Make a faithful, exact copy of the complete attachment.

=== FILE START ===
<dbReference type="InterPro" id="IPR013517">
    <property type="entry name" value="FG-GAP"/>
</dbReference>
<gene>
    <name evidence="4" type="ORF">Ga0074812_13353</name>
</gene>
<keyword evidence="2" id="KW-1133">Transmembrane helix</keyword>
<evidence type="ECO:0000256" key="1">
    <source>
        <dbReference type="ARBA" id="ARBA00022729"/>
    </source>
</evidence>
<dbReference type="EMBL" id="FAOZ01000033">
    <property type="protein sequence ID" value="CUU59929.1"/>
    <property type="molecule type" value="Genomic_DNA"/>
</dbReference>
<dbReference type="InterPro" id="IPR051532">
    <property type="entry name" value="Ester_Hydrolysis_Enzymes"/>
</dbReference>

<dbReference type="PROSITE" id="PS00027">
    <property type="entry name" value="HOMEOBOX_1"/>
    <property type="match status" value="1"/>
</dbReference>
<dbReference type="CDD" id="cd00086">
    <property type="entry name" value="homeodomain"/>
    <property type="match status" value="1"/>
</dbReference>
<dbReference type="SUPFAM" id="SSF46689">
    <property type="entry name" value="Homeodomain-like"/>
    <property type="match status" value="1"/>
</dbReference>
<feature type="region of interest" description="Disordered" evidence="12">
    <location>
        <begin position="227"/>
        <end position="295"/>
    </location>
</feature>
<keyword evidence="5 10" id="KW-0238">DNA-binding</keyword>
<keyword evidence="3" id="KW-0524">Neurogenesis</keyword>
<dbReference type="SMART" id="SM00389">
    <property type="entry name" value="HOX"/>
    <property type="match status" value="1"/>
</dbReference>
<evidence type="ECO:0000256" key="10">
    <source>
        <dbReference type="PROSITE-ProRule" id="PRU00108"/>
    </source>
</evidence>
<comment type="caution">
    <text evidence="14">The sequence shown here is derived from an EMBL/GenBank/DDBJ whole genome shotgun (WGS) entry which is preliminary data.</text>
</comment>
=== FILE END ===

<dbReference type="InterPro" id="IPR013517">
    <property type="entry name" value="FG-GAP"/>
</dbReference>
<gene>
    <name evidence="4" type="ORF">Ga0074812_13353</name>
</gene>
<keyword evidence="2" id="KW-1133">Transmembrane helix</keyword>
<evidence type="ECO:0000256" key="1">
    <source>
        <dbReference type="ARBA" id="ARBA00022729"/>
    </source>
</evidence>
<dbReference type="EMBL" id="FAOZ01000033">
    <property type="protein sequence ID" value="CUU59929.1"/>
    <property type="molecule type" value="Genomic_DNA"/>
</dbReference>
<dbReference type="InterPro" id="IPR051532">
    <property type="entry name" value="Ester_Hydrolysis_Enzymes"/>
</dbReference>

<dbReference type="PROSITE" id="PS00027">
    <property type="entry name" value="HOMEOBOX_1"/>
    <property type="match status" value="1"/>
</dbReference>
<dbReference type="CDD" id="cd00086">
    <property type="entry name" value="homeodomain"/>
    <property type="match status" value="1"/>
</dbReference>
<dbReference type="SUPFAM" id="SSF46689">
    <property type="entry name" value="Homeodomain-like"/>
    <property type="match status" value="1"/>
</dbReference>
<feature type="region of interest" description="Disordered" evidence="12">
    <location>
        <begin position="227"/>
        <end position="295"/>
    </location>
</feature>
<keyword evidence="5 10" id="KW-0238">DNA-binding</keyword>
<keyword evidence="3" id="KW-0524">Neurogenesis</keyword>
<dbReference type="SMART" id="SM00389">
    <property type="entry name" value="HOX"/>
    <property type="match status" value="1"/>
</dbReference>
<evidence type="ECO:0000256" key="10">
    <source>
        <dbReference type="PROSITE-ProRule" id="PRU00108"/>
    </source>
</evidence>
<comment type="caution">
    <text evidence="14">The sequence shown here is derived from an EMBL/GenBank/DDBJ whole genome shotgun (WGS) entry which is preliminary data.</text>
</comment>